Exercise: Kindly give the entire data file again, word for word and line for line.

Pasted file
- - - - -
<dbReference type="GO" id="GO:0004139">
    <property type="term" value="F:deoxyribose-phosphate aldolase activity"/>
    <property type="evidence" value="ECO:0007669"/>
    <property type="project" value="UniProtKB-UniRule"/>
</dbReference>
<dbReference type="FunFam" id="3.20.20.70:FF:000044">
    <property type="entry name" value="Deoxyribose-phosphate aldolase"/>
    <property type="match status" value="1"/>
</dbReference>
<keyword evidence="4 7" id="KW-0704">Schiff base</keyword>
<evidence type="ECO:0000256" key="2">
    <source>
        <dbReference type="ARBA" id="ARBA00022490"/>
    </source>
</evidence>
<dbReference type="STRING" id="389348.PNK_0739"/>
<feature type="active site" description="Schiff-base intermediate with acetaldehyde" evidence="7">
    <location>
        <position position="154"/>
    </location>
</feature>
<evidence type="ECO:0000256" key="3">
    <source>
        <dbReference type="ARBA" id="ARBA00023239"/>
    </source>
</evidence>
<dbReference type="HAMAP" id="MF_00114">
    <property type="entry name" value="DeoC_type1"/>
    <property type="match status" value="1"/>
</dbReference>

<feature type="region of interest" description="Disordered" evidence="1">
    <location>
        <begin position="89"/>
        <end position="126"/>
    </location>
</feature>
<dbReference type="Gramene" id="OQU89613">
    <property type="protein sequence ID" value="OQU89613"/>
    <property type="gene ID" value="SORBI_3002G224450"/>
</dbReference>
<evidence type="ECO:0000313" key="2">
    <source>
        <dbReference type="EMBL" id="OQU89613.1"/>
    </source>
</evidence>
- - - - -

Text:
<dbReference type="GO" id="GO:0004139">
    <property type="term" value="F:deoxyribose-phosphate aldolase activity"/>
    <property type="evidence" value="ECO:0007669"/>
    <property type="project" value="UniProtKB-UniRule"/>
</dbReference>
<dbReference type="FunFam" id="3.20.20.70:FF:000044">
    <property type="entry name" value="Deoxyribose-phosphate aldolase"/>
    <property type="match status" value="1"/>
</dbReference>
<keyword evidence="4 7" id="KW-0704">Schiff base</keyword>
<evidence type="ECO:0000256" key="2">
    <source>
        <dbReference type="ARBA" id="ARBA00022490"/>
    </source>
</evidence>
<dbReference type="STRING" id="389348.PNK_0739"/>
<feature type="active site" description="Schiff-base intermediate with acetaldehyde" evidence="7">
    <location>
        <position position="154"/>
    </location>
</feature>
<evidence type="ECO:0000256" key="3">
    <source>
        <dbReference type="ARBA" id="ARBA00023239"/>
    </source>
</evidence>
<dbReference type="HAMAP" id="MF_00114">
    <property type="entry name" value="DeoC_type1"/>
    <property type="match status" value="1"/>
</dbReference>

<feature type="region of interest" description="Disordered" evidence="1">
    <location>
        <begin position="89"/>
        <end position="126"/>
    </location>
</feature>
<dbReference type="Gramene" id="OQU89613">
    <property type="protein sequence ID" value="OQU89613"/>
    <property type="gene ID" value="SORBI_3002G224450"/>
</dbReference>
<evidence type="ECO:0000313" key="2">
    <source>
        <dbReference type="EMBL" id="OQU89613.1"/>
    </source>
</evidence>